Mission & Vision

Vision

That every Indigenous infant is born into a context that promotes health and wellbeing — at the individual, family and community levels.

Mission

We are a group of Indigenous health researchers, health practitioners and community grandmothers who are working together to improve the health and well-being of Indigenous infants, children, and their families in Canada and around the world through applied knowledge work. We have identified three areas of priority response:

1. Addressing health outcomes

  • Address inequities in health determinants and outcomes for Indigenous children and their families in Canada;
  • Address barriers to access to care;
  • Help to collect and apply local First Nations, Indian, Inuit and Métis health knowledge and practices before they are lost;
  • Put traditional knowledge and community-based approaches at the foundation of Indigenous health care;
  • Help to inform policy and expand practices and programs that are working;
  • Over time, support mainstream healthcare practices/providers to serve Indigenous people in effective and well-informed culture-based ways.

2. Advancing science

  • Deliver quality science that can be accepted by scientists and knowledge users by drawing on dual cultures (Indigenous and western) of inquiry to advance both;
  • The degree of health inequity facing Indigenous children and their families is such that it is necessary to give priority to solution-focused science – intervention studies, evaluation, integrated KT, building shared knowledge repositories, building maternal/child cohorts and databases;
  • Advance innovative research/knowledge translation (KT) methods with community partners (ie. KT using social networks, respondent driven sampling (RDS), concept mapping and digital media);
  • Influence/redefine the measurement (outputs and outcomes) of success given the context (ie. early childhood development, bonding, parenting);
  • Serve as an effective bridge between Indigenous science and knowledge work and western science and knowledge work (ie. developing partnerships that support Indigenous governance and management of Indigenous knowledge and data).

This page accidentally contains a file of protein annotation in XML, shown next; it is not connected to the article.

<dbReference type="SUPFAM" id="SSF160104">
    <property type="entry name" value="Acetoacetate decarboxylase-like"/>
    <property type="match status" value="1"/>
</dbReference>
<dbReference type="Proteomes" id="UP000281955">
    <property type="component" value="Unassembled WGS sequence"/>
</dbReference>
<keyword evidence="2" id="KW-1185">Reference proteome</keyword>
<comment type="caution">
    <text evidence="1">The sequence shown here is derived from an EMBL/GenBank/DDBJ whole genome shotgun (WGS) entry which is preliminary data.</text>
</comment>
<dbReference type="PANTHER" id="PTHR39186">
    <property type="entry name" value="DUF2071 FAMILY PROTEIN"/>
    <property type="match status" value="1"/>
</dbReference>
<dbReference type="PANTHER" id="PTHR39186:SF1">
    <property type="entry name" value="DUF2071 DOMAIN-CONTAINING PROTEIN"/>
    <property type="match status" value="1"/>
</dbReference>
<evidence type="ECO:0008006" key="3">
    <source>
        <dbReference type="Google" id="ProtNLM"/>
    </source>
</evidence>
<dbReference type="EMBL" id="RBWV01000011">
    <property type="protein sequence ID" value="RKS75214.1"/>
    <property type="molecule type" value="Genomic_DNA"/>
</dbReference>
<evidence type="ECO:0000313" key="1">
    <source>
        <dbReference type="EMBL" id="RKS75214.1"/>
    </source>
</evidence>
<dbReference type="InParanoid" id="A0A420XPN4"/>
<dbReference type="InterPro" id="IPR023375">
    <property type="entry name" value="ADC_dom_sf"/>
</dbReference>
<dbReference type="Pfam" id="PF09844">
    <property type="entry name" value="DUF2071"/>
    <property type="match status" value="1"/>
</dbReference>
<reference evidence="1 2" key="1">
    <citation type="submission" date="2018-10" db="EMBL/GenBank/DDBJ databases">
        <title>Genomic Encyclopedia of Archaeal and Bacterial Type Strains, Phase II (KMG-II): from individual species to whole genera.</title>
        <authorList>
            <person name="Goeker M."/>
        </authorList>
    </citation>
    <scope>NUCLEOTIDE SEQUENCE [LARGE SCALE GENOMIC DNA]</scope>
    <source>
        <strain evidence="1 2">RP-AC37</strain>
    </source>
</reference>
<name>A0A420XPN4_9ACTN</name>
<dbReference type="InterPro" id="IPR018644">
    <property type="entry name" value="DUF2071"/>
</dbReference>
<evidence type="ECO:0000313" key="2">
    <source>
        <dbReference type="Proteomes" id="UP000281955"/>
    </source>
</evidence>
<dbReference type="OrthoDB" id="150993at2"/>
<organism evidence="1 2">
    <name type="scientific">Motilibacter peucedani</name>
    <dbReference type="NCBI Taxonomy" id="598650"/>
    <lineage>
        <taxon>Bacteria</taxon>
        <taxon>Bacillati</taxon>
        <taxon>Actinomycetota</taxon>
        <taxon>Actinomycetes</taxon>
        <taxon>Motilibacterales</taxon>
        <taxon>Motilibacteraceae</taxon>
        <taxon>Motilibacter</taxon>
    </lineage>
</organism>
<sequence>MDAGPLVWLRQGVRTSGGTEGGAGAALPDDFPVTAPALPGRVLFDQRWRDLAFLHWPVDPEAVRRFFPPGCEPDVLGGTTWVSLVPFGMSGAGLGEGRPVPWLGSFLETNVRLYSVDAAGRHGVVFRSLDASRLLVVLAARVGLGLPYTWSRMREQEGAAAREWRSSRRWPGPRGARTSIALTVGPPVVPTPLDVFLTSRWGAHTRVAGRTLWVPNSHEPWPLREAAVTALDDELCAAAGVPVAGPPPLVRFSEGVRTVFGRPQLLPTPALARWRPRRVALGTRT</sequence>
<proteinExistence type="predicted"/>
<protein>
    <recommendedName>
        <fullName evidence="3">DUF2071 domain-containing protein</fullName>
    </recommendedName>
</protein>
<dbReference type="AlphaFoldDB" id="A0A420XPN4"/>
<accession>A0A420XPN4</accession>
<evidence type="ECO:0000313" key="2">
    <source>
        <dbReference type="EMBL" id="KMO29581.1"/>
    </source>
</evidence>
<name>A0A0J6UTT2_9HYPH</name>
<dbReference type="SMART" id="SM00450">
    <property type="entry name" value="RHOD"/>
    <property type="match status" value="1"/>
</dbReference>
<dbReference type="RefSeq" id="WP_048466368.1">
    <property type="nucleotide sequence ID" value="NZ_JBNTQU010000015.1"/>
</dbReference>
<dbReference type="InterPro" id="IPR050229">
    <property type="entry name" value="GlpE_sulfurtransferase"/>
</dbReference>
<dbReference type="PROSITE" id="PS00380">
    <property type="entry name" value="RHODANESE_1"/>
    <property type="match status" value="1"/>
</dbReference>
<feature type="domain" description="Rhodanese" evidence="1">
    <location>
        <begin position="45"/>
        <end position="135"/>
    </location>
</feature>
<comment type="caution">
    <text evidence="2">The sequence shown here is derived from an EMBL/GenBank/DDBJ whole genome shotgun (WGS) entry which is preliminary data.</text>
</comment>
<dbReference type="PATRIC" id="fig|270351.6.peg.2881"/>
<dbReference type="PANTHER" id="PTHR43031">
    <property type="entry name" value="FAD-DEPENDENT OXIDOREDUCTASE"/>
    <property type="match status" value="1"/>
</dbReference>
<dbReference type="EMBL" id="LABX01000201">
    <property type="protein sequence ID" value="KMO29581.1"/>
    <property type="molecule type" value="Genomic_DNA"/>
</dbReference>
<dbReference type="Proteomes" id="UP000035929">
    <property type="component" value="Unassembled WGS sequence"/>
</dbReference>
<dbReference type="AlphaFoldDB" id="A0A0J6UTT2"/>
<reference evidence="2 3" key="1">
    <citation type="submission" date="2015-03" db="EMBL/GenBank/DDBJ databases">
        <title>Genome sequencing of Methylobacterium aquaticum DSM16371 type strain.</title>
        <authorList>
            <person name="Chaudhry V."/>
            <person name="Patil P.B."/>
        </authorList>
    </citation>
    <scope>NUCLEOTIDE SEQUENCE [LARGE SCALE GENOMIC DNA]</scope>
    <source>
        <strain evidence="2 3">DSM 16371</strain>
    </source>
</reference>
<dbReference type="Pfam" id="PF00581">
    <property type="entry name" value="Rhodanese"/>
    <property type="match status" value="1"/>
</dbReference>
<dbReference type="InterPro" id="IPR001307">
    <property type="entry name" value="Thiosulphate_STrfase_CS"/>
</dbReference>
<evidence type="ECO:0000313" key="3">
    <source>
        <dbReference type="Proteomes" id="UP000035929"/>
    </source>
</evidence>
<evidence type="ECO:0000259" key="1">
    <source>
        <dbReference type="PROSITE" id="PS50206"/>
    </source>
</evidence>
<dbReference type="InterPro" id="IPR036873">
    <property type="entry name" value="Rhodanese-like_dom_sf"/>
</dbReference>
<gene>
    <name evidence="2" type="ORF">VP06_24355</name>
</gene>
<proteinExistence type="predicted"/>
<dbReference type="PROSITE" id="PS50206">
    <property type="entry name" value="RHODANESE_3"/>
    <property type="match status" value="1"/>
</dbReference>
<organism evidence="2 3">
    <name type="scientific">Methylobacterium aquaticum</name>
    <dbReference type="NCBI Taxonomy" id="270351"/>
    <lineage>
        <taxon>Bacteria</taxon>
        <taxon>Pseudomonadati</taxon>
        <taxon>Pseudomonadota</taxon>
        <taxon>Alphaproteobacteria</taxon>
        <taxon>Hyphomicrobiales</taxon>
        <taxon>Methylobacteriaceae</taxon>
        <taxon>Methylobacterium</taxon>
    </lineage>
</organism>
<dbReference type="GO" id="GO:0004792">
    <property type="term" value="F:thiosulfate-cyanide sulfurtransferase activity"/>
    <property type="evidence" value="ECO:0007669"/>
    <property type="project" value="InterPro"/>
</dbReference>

3. Building research and community capacity

  • Address recognized need (recent report on Aboriginal maternal and child health released by the Health Council of Canada) for enhanced research and evaluation capacities;
  • Expand infrastructure (CIHR recent recommendation) funding for research addressing health needs of Indigenous people in Canada;
  • Address the Indigenous community acknowledgement that they cannot do this on their own and want to partner with academic institutions;
  • The discussion about how best to undertake this task has been ongoing for many years. Care is being taken to build the WLH in a way that advances knowledge and science AND operates in a manner that honours and feeds Indigenous communities in meaningful and important ways. The Counsel of Grandparents is essential to support this intent.

Values

Care is being taken to build the Well Living House in a way that advances knowledge and science AND operates in a manner that honours and feeds Indigenous communities in meaningful and important ways. The Counsel of Grandparents is essential to support this intent.

Values to guide the operation of the WLH and its work in the community (ies) include the following commitments:

  • We will work collaboratively with other Indigenous groups and organizations and encourage the sharing of resources.
  • We will cultivate a welcoming, culturally secure environment.
  • We will encourage cross-jurisdictional and cross-nation collaborations and partnerships that respect our diversities.
  • We will uncover, innovate and apply traditional and novel Indigenous knowledge methods and technologies.
  • We will further develop/articulate and follow Indigenous protocols regarding the sharing, protection, and application of Indigenous knowledge.
  • We will facilitate the coming together of Indigenous knowledge keepers to review and integrate knowledge that has been gathered.
  • We will develop a resource library of traditional knowledge and public health materials regarding infant, child and family health that is relevant, accessible and useful to Indigenous communities and organizations – library to include Indigenous curriculum materials.
  • We will draw on technology and develop tools to support the sharing, protection, and application of Indigenous knowledge.